/ Gentle Reformation

A Brief Reflection on Apologetics and Epistemology

(This is a follow-up to my post which can be found here)

When confronted with evidence supporting the notion of intelligent design, as demonstrated through the finely-tuned nature of the universe, atheist, Peter Millican**, **appealed chiefly to two different lines of thinking in order to escape the force of the argument: The possibility of a multiverse and the discovery of a new theory or law of nature that would resolve the tension through a more naturalistic explanation.

Allow me to bullet some thoughts:

  • While the discussion is interesting on one level, an underlying lesson can be observed. The shadowy corners of human ignorance can always function as a kind of fallback. The doubtful can say, “Maybe there is something I don't fully understand that will fundamentally alter the way I perceive fact X.”
  • In one very real sense, this is correct. We aren't omniscient. We're finite. As such, possibility ever looms large. There may very well be fact X, Y or Z that, if uncovered, would totally revolutionize our current body of knowledge.
  • This vividly illustrates our need for omniscience. Anything less falls into the lap of agnosticism.
  • In the case of those sitting in said lap of agnosticism, their viewpoints will collide in a kind of presuppositional standoff. Each holds to their viewpoint, in principle, on trust, or wish, or whatever. It's the inevitable outworking of ignorance. No omniscience = uncertainty.
  • This means that anyone can play the mystery card. In the present case, the atheist plays it with respect to the idea of a multiverse and/or an undiscovered law of science. That is his out.
  • But it's not much of an out. It's nothing more than mystery wrapped in agnosticism; it is as arbitrary as any other claim.
  • Now the atheist will be quick to point out that if this is true for the atheist, then it is true for the Christian.
  • Granted... kind of. Every finite point needs an infinite reference point in order to ground knowledge. Omniscience is critical. Without it agnosticism rules.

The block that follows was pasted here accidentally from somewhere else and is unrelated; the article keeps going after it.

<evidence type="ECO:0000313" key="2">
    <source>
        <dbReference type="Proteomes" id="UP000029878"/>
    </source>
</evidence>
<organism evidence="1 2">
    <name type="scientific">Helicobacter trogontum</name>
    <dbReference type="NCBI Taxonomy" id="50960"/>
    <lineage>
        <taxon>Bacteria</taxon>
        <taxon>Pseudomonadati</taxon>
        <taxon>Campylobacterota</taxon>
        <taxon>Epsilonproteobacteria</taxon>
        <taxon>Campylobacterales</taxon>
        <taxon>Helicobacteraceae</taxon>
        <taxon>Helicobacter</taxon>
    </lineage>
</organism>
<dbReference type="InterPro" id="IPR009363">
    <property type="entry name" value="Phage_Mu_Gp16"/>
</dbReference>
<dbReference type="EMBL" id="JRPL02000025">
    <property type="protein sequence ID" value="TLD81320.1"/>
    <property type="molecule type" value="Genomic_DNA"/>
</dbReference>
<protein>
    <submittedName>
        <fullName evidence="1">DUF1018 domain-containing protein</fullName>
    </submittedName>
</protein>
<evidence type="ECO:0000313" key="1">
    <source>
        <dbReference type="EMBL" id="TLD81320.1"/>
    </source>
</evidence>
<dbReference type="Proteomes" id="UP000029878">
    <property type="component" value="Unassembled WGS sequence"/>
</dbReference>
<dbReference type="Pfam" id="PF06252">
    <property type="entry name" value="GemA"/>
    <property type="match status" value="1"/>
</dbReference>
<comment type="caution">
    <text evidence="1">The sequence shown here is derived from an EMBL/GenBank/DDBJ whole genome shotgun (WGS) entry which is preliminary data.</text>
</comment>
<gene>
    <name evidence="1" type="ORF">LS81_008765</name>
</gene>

• The difference is that for the Christian there is an infinite reference point for knowledge. That being is God.
  • Now the atheist will no doubt roll his eyes and ask how it is that the (admittedly) ignorant Christian can know with certainty such and such God exists. Merely asserting trust in an infinite reference point proves no different than an atheist asserting trust in scientism (or whatever other adopted philosophical flavor).
  • This must be granted. We are all locked in this presuppositional standoff... unless the Christian worldview is true.
  • For if it is true, then it means that God, the great I AM who is currently ruling over every molecule of reality, has not left Himself without witness.
  • God has fashioned us with a true sense of the divine, not only by virtue of His glory seen through creation, but by virtue of our being made in His image. He has left mankind without excuse. They know.  It's innate.
  • Now this knowledge has been marred by the noetic effects of sin. Men naturally suppress the truth in unrighteousness. Man looks for alternative explanations.
  • The answer to this problem is grace. God is capable of overcoming the stubbornness and ignorance of man.
  • Once the heart of the sinner is humbled, they listen to the omniscient One, and as such, obtain the correct lens and body of information with which to gain true knowledge. The finite point has an infinite reference point.
  • Now the atheist will scoff at all of this. But of course, if there is such a God, then what has just been outlined is perfectly reasonable. Jesus said, “My sheep will hear my voice.” They will hear and know; God's Word is self-attesting.
  • And from another angle, one would expect nothing less from the atheist, given the noetic effects of sin. Scoffing will prove to be the most natural thing for him. It will seem foolish.
  • Therefore, in the end, the only way to break this standoff is God's grace.  That is the solution to man's problem.